Specialty Clinics

Supporting your health


The INR clinic serves to optimize therapeutic anticoagulation for patients who are on Warfarin.


Anticoagulants, known as blood thinners, such as Warfarin are medications prescribed for the prevention or treatment of blood clots by slowing down the formation of the blood clots due to certain medical conditions or following procedures such as heart valve repair/replacement and Fontal/Bentall procedure.


For patients who are on Warfarin, it is crucial to regularly check and monitor their international normalised ratio (INR) – a test that measures the time it takes for blood to clot. The effects of Warfarin can vary significantly from one individual to another. Careful dosage adjustment is required based on INR, that checks for your response towards Warfarin. The dosage may change after each visit, according to the INR results and patient’s conditions, such as onset of any illnesses, recent hospitalisation, changes in medication or lifestyle changes. Hence regular monitoring is required, as advised by the doctor and INR Clinic staff. INR blood test is offered by IJN Laboratory and same-day dosage adjustment of Warfarin and monitoring is carried out by the INR Clinic staff.


The primary objective of our INR clinic is to provide close monitoring while you are on warfarin therapy and maintaining a balance between preventing blood clot formation and minimizing the risk of bleeding.


Kindly bring along your Warfarin Record Book each time you attend the INR clinic or a doctor’s appointment.

Contact Number & Operating hours

If you have any inquiry related to Warfarin or INR Clinic, kindly contact the number above or email us at heart@ijn.com.my with the following information:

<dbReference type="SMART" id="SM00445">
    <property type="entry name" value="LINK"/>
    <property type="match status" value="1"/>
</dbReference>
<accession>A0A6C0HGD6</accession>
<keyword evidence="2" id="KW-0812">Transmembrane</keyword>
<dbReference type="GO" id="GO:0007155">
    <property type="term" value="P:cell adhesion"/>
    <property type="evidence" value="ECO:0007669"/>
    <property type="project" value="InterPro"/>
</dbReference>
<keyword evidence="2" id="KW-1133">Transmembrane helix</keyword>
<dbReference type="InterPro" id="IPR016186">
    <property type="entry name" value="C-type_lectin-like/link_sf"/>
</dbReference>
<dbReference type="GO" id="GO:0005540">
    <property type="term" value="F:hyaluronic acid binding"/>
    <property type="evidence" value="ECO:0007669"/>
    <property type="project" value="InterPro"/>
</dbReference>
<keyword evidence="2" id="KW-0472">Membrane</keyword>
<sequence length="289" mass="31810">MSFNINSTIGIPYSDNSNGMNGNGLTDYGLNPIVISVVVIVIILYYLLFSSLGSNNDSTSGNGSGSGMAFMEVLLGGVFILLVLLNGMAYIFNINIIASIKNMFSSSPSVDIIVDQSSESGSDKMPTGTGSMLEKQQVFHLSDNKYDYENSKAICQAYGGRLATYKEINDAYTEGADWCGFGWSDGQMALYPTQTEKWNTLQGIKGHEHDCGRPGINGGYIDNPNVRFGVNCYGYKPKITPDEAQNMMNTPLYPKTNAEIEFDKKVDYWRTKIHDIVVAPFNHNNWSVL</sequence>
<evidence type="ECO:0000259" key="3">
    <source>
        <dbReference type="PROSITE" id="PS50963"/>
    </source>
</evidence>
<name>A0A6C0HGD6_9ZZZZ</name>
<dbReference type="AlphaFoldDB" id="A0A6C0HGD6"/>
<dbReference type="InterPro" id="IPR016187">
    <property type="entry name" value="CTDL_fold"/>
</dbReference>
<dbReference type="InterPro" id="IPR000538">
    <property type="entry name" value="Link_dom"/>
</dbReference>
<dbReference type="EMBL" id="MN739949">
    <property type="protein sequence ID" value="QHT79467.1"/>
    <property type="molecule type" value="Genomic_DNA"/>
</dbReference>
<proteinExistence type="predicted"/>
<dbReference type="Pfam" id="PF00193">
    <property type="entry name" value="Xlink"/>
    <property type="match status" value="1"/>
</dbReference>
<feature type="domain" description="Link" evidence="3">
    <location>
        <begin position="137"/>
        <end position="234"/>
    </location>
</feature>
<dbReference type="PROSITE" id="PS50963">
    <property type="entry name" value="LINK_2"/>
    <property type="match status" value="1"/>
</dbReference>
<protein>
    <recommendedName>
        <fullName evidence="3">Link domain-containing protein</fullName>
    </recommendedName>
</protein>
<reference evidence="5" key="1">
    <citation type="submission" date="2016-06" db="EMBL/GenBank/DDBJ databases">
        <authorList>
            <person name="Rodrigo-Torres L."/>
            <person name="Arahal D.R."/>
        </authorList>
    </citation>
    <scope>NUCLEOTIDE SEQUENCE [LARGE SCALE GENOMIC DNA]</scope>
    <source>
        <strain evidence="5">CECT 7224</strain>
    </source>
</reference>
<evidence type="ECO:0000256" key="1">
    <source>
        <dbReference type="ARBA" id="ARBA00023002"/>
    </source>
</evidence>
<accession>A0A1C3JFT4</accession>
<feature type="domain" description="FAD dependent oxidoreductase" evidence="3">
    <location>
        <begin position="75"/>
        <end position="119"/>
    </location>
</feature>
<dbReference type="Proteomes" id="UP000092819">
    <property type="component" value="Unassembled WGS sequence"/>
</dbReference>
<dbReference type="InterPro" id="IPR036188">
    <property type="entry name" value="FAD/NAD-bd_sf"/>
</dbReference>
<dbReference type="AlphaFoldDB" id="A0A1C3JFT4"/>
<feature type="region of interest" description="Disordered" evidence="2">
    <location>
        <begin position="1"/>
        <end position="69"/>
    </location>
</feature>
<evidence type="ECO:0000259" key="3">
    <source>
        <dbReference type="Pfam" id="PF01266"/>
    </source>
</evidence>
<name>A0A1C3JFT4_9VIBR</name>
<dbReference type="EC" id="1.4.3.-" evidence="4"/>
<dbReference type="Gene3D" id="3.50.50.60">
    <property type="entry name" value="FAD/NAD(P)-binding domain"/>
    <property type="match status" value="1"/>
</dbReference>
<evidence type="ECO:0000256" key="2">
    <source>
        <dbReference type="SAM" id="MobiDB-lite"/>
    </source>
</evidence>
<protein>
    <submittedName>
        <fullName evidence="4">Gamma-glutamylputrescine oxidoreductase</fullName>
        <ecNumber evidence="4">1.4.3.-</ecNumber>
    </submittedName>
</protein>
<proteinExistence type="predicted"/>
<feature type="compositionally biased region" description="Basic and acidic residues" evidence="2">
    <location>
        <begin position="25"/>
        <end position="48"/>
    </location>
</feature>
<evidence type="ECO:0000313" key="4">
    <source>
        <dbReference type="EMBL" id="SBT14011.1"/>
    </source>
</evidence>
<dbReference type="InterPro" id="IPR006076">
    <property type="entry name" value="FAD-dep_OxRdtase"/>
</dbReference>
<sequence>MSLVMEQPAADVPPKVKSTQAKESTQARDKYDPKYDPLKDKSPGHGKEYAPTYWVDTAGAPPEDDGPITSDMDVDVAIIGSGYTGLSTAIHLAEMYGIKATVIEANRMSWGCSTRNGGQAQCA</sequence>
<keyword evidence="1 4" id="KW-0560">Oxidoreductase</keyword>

1. Full Name
    2. MRN
    3. NRIC or Passport Number
    4. Contact Number
    5. Remarks

To speak to an INR Clinic staff, please call: +603 2617 8483

INR Clinic, Ground floor, Block B

Monday - Friday

7.30am – 5:00 pm
(last appointment for blood test is 4:00pm)

Should you require assistance outside of the regular operating hours, please proceed to the Observation & Emergency (O&E) department to seek necessary help.

*Closed for lunch :
Mon – Thurs: 1.00-2.00pm
Friday: 12.30-2.30pm


Smoking is a well-known cause for a lot of diseases and can shorten lifespan by up to 16 years, yet many people find it difficult to quit smoking. Smoking contributes significantly as a risk factor towards heart and lung disease.


IJN being the premier cardiovascular and thoracic centre made it its responsibility to educate heart patients on the risks involved, complement the patients’ treatment and rehabilitation and help the smokers quit smoking. IJN started its own Quit Smoking Clinic (QSC) in February 2008.


Clinics are conducted by experienced senior nursing professionals from the Cardiac Rehabilitation Unit supported by Patient Education Unit(PEU). Clients include those referred by doctors or those who themselves are keen to quit smoking and needed assistance to do so.

Service available:

  • Carbon Monoxide Analysis (COPPM)
  • Tailored and personalised guidance
  • Nicotine Replacement Therapy
  • Simple exercise and tips to overcome cravings

The Quit Smoking Clinic also undertakes outreach programmes especially when requested by the public and private sector organisations who wish to promote quit smoking amongst their staff or members. Personnel from the Clinic also participates in IJN’s Corporate Social Initiatives CSI programmes in various parts of the country when the Quit Smoking group educates the general public on the risks associated with smoking and how they can quit the habit.

Quit Smoking Clinic Operation Hours

Operation Day
Operation Hours
Monday – Friday 8:30am – 4.30pm
Saturday, Sunday & Public Holidays Closed

To make an appointment, please call +603 – 2617 8200